New lines. New possibilities.

Imagine your flight from Denver just landed safely at Harrisburg International Airport. Taxiing to the gate, a voice over the intercom says, “Please remain seated with your seat belts securely fastened until we have reached our final parking position.” The plane stops, the fasten seat belt lights go off, and the flight crew opens the doors to the aircraft, allowing everyone to exit the plane through the jet bridge.

Have you ever wondered how the pilot know when the plane has reached its final parking position?

Pilots use lead-in lines painted on the tarmac to help guide the approach of the aircraft to the gate. Stop lines determine where an aircraft should park. The type, size, and purpose of the aircraft determines the precise location it should stop. Precision is important when establishing parking positions to allow adequate space between planes, and aid ground crew in things like refueling, luggage transfer, and attaching the jet bridge.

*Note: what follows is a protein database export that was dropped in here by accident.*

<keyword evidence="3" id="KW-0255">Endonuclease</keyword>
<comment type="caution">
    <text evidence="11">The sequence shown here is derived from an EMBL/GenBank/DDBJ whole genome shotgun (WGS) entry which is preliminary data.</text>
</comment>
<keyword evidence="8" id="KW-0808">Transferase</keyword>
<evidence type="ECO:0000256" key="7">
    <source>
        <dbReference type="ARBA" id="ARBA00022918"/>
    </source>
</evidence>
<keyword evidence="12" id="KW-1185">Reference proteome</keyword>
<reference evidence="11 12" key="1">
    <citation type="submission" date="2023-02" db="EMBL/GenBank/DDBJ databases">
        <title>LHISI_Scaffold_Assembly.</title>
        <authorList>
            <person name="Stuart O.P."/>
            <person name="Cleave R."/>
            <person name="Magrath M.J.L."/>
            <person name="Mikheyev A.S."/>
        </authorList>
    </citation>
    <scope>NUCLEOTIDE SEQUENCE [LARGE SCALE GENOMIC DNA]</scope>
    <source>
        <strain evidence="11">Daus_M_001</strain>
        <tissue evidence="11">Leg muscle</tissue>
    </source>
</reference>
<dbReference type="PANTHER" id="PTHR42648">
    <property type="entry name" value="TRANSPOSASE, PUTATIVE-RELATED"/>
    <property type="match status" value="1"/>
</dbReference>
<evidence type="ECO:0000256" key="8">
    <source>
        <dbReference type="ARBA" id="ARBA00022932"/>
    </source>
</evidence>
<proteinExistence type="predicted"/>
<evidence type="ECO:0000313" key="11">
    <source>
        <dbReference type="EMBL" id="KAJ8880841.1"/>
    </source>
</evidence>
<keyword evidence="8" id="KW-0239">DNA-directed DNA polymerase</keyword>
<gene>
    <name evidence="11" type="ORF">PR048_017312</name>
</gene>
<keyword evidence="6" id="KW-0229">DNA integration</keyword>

A plane parked at its final parking position/stop line.

At HIA, we hired a contractor to remove existing lines and repaint new aircraft lead-in lines, in slightly different positions, so we can use gates B3 and B4 more efficiently. Now we can accommodate aircraft between the size of a 50-seat regional jet up to a 230-seat Airbus 321. Also, the new lines at gates B5 and B6 provide ample space for aircraft as large as Boeing 767’s, 777’s and 787’s. 

As the industry continues to move away from flights using smaller regional jets to larger planes with more seats, this is one way HIA keeps pace with the constantly changing airline industry.